In the moment of Bare Chest’s truncated scream, Doran lost all restraint. He bore down on Gergana. The weight of his body radiated through fat arms. Sausage-sized fingers dug into Gergana’s slender neck. He pressed harder and now she convulsed, her feet moving in a frantic swimmer’s kick, up and down, up and down. Then they were still. Doran grunted and relaxed in his release, Gergana relaxed in hers.
The fat man rolled off the body and towards Eva. She tried to ward him off, but she was drained. Killing Bare Chest had required that she reach deep into a core of rage and muster every bit of her strength. The simple act of lifting an arm was beyond her. Doran shot out one meaty fist and caught her in the temple.
Eva was sitting in a puddle of blood, wide-eyed and mute, when the police arrived eleven minutes after calls from several neighbors brought them up the three flights of stairs to the Rozen apartment. The responding officers found Mama asleep as they cleared the apartment. She could answer none of the questions posed by the police, nor could Papa, once he was located and escorted to the abattoir where Gergana once grew and dreamed.
“What happened?” one of the police asked Eva.
Eva was silent.
“Come on, miss. Something terrible happened here. Tell us what it was so we can find the man who killed your sister.”
Eva was silent, still.
Mama came into the bedroom and screamed. “Tell them what you know!”
Eva looked up at her mother without speaking, and held Mama’s gaze until the woman turned away.
I’ll find him,
Eva said to herself. Then she tilted her head, as if listening to sound inside. The din was building at the Table.
Eva hunted for her sister’s killer, relentless as a dingo. Her developing computer skills allowed her to glide through police files. She swallowed the coroner’s documents, straining data, clinical observations and conjecture. The lurid crime scene photographs and the stilted clinical language of police reports were a grisly counterpoint to Eva’s memories of the sister who had cared for her, who had offered tenderness when there was none from Mama and Papa.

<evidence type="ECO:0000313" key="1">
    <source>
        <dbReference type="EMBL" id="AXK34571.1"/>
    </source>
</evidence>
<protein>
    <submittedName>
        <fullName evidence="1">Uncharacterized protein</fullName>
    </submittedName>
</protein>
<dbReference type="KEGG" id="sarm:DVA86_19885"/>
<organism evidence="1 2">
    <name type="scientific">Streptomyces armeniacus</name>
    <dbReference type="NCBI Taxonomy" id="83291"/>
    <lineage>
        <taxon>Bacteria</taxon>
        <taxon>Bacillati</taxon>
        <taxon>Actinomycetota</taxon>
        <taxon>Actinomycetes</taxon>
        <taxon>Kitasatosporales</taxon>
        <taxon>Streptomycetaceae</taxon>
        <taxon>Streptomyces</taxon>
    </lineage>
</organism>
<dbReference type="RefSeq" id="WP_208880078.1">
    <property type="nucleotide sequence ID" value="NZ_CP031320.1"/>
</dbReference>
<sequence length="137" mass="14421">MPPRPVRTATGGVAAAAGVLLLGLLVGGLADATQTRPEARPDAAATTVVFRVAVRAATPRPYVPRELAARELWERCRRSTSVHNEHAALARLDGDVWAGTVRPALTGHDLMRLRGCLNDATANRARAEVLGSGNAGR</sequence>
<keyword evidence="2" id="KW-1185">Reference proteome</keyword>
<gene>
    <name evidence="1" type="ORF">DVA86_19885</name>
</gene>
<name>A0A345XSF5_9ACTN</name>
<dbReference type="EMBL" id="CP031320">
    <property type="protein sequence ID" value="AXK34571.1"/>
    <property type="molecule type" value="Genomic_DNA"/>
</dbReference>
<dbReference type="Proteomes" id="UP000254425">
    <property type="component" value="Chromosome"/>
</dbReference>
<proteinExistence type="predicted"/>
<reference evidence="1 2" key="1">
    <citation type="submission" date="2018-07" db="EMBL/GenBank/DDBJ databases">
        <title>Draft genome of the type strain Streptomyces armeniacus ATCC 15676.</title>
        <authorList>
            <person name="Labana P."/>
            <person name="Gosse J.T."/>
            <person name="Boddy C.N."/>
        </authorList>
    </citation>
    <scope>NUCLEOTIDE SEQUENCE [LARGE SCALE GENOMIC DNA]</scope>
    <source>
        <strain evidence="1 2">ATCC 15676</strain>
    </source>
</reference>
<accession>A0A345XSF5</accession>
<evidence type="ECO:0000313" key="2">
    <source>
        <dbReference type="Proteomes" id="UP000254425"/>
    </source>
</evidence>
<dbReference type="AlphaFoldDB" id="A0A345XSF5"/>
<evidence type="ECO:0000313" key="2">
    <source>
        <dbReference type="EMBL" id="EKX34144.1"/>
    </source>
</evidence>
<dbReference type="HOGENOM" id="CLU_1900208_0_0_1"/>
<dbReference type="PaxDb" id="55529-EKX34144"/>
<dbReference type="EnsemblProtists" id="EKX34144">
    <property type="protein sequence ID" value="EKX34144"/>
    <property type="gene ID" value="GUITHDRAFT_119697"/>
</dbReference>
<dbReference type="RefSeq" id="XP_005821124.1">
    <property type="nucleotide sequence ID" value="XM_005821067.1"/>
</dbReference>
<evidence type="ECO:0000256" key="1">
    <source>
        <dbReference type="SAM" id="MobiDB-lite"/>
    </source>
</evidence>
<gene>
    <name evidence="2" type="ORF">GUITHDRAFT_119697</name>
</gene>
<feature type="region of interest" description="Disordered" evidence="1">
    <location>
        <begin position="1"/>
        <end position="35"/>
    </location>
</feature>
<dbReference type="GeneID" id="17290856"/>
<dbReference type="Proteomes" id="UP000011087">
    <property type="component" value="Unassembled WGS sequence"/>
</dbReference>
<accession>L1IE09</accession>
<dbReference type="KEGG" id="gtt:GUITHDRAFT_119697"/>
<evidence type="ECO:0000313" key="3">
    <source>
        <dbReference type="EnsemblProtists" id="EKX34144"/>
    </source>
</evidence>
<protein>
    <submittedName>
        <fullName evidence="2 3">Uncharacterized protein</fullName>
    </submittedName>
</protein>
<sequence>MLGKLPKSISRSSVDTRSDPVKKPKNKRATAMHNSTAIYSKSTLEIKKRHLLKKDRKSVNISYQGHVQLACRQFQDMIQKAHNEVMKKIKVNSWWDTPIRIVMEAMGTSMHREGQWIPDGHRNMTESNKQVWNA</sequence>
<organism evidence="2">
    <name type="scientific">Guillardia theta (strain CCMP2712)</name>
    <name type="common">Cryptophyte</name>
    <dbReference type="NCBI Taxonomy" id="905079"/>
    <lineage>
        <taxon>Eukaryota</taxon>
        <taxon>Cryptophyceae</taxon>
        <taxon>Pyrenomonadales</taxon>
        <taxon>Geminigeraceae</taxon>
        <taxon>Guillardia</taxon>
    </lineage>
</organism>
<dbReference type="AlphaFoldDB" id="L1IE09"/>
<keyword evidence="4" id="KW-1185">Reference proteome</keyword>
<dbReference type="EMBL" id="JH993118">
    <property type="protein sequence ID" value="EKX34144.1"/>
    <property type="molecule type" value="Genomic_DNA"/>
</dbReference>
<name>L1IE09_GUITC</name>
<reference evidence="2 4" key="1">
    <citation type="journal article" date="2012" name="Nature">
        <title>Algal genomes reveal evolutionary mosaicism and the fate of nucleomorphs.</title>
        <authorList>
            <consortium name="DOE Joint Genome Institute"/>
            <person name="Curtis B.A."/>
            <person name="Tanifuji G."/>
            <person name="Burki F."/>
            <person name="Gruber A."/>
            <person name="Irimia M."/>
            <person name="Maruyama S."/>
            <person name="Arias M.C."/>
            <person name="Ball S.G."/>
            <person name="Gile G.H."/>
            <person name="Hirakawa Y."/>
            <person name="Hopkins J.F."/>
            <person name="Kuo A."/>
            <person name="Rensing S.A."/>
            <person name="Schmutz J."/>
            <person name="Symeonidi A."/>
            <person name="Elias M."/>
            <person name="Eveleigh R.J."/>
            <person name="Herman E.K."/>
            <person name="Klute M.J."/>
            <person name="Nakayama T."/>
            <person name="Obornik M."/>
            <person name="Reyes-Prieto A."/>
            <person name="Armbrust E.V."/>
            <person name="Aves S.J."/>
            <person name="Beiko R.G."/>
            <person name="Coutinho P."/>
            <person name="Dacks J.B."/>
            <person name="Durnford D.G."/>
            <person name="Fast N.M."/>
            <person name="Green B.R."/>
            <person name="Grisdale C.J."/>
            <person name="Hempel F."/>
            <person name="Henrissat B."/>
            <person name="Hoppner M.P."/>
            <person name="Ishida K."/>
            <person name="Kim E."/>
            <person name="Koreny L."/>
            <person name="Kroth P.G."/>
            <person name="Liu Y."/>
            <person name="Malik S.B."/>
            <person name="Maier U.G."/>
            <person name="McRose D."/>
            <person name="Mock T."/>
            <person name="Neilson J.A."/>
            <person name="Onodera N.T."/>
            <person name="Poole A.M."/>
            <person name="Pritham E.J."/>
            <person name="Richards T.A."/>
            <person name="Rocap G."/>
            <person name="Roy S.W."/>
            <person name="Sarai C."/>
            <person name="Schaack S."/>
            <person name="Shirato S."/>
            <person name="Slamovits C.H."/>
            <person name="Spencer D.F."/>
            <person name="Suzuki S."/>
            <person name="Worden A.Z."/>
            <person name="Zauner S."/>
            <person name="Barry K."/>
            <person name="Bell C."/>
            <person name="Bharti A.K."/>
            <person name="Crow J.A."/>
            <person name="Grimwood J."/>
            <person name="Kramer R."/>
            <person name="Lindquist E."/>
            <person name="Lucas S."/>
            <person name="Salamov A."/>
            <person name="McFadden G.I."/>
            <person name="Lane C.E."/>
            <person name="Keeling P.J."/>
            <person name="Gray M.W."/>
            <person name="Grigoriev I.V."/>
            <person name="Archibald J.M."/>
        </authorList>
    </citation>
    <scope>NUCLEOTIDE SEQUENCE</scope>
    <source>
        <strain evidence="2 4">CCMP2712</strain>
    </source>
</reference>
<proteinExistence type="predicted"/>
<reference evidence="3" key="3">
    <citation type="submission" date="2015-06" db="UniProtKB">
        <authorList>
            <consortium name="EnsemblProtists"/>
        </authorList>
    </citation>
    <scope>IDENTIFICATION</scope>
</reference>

Within the morbid affidavits, Eva found sketchy information about the fat man called Doran. For days, Eva saw his leering face and watched, again and again, as he strangled Gergana. His grunts echoed in her ears. She spent sleepless nights hunting and took on Mama’s haunted look. Unlike Mama, Eva moved with purpose. She pursued her quarry with a vigor that would shame a detective on his first case. She sought prostitutes sporting bruises. She asked about Doran at every bar, café, and store in Sofia. One of these was Coombs’s antique shop.
“Welcome back, Eva.” Coombs was bareheaded today. He wore a concerned look. “How are you holding up?”
“It was in the news. You’re a very brave young woman.”
“I’m going to get him.”
“I’m sure you will. But Eva, whatever you do, please—come back and see me.”
Three weeks later, Doran’s body was found in the Vladaya River, under the Lion’s Bridge. The skin on his face had a curious blistering, a unimportant detail to the detectives who were happy to close out three investigations—the rape and murder of Gergana Rozen, the assault of Eva Rozen, and the murder of Alexsandar Yorkuv—Bare Chest. They hung this crime on Doran as well. Who else in that apartment could have killed a grown man?